How Not to Hate Poetry and Kind of Enjoy It

Poetry can seem odd to most of us. It can be difficult to understand and very hard to grasp. So much so that someone wrote a book titled The Hatred of Poetry. NPR recently wrote on the problem many of us have: a lot of grand promises are made regarding what poetry can and will do, but why is it so many people fail to be changed by it or even see it as beautiful? Why should anyone be interested in poetry?

One major reason is that Scripture comes to us in many different genres including poetry. Narrative, songs, prophecies, and the like all have a poetic touch to them. Reading poetry will aid us in reading the Bible, but there's more: it will also help us to become more human.

By understanding more of what poetry is and how it shapes us, I hope that we will actually come to enjoy this genre. Maybe, just maybe, we might not hate poetry after all.

1. Poetry affects the heart and imagination, as well as the mind.

Poetry is not primarily self-expression; it actually does something to us. Through the metaphors and images a poem relays, the depictions change us on our gut level. Poetry alters our vision of goodness, beauty, and truth in describing how things could be or should be. Poetry uniquely affects the heart and casts many of the familiar things around us in a new light by bringing them together with associations we otherwise might not have made.

2. Poetry changes our vision of the world and of living.

Through altering our hearts and imaginations, poetry opens the door to imagining the world differently. Poetry allows us to perceive the riches of the world that daily surround us. Instead of reading for mere information or facts, poetry forces us to withhold our judgment upon things and teaches us to receive things as a gift.

3. Poetry allows us to read other things more readily.

Poetry affects how we understand metaphors, expressions, verse, and song. It opens the door to genres and literature that we may have never wanted to read before. Reading poetry, while difficult, brings a focus of mind and heart that alters our experience of reading itself. Scripture itself is filled with poetry and poetic images that are often difficult to understand. Becoming familiar with the “rules” of poetry helps us to become better readers overall.

4. Poetry gives the heart new ways of expressing itself.

Poetry opens avenues and doors for self-expression where frustration and an inability to communicate previously existed. It develops patience in thought as well as in speech. Poetry allows the tongue to measure itself and communicate feelings in a beautiful and true manner. Whether we are communicating frustration or joy, poetry has the capacity to make known to others what one thinks and feels.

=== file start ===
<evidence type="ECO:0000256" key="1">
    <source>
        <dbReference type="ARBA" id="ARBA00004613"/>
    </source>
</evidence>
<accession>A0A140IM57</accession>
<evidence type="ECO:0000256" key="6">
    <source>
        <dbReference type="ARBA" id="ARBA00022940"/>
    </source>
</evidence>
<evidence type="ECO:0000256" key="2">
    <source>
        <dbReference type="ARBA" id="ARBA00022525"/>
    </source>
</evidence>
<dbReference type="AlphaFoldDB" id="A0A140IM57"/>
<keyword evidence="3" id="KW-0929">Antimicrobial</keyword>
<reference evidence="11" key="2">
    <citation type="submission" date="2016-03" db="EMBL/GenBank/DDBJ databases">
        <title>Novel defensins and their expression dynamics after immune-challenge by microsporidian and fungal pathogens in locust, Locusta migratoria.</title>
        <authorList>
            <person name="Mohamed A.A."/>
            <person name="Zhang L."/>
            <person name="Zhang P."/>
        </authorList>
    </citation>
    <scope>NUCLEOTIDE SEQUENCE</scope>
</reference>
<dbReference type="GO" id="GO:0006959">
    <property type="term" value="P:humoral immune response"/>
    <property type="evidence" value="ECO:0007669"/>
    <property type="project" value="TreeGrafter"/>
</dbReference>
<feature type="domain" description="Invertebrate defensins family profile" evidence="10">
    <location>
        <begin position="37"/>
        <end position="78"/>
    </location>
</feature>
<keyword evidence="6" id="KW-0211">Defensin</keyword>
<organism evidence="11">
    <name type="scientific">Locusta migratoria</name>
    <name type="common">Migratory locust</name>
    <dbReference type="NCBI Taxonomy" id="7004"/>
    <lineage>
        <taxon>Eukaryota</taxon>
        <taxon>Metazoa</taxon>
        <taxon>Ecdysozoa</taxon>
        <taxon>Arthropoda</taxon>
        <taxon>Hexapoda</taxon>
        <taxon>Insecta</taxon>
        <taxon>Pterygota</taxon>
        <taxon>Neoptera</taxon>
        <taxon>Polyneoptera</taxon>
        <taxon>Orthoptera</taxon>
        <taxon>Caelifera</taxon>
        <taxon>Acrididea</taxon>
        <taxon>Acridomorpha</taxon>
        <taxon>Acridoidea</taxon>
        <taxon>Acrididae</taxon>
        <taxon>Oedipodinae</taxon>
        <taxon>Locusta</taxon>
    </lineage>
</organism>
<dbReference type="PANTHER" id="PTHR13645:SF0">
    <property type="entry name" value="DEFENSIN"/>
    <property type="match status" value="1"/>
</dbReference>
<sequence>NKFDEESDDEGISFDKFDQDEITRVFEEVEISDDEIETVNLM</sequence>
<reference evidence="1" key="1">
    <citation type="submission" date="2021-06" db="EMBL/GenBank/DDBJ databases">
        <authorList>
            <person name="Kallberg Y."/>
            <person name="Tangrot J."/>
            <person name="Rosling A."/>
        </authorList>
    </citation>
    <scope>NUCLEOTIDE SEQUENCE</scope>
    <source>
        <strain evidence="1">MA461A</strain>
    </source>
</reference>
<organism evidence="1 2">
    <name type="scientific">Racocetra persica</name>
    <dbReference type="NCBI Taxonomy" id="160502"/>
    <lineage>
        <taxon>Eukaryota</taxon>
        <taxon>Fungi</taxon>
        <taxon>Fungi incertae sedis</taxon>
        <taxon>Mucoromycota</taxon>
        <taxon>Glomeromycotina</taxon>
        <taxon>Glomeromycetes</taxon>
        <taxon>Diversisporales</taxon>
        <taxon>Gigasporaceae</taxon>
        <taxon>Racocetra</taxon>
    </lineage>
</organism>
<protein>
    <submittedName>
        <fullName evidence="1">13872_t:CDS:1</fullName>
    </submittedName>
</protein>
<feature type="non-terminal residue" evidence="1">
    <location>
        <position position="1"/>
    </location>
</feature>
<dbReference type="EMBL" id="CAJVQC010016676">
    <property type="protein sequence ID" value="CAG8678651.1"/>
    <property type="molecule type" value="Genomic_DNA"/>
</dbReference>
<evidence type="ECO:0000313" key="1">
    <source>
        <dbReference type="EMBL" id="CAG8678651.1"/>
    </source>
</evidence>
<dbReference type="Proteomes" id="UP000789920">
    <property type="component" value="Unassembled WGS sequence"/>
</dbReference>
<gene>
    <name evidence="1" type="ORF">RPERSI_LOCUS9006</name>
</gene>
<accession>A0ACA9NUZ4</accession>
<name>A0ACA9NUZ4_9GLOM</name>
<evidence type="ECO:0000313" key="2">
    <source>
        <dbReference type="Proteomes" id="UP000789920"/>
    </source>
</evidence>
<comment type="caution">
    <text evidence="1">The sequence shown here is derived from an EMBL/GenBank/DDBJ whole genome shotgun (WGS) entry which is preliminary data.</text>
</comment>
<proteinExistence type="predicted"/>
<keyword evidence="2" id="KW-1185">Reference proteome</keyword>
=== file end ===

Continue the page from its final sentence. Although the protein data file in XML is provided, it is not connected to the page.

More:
5. Poetry allows us to empathize with others and experience what others experience.

Poetry brings a new level of empathy to our hearts, allowing us to experience the pains, sorrows, and joys of others through their words. Reading poetry thus trains the heart in mercy and compassion through imagining ourselves in other people’s shoes.

6. Poetry makes us alert to not only the things said but to what others mean by them and how they mean it.

Poetry teaches us about how words function. The overall purpose of the words, as well as what they are meant to do to the reader, is seen much more vividly in poetry. In learning to read what words mean in their context, as well as how they are being said, we train ourselves to listen to others in similar fashion and communicate more clearly.

7. Poetry brings us into a universal conversation about the most important things of life.

Poetry is a universal form of expression and conversation. Joining this host of writers and speakers, even from a distance, brings to the front of our minds the most important aspects of life, filling us with wonder. This very thing—the wonder that surrounds us and fills us with joy—causes us to slow down, take a breath, and consider our existence in this world. In this way, poetry teaches us more and more about what it means to be human.

Photo of Timothy W. Massaro

Timothy W. Massaro

Timothy Massaro has written for Core Christianity, Modern Reformation, and other publications. He oversees the Christian Education ministry at Resurrection PCA in San Diego and serves as a hospice chaplain. He has an affinity for all things J.R.R. Tolkien (except the movies) and has interests in the intersections of philosophy and theology. His biggest prayer is that the gospel in all its beauty might re-kindle a wonder and joy of God’s goodness in our hearts and that our lives might adorn the gospel. Connect with Timothy on Twitter @word_water_wine.‚Äč

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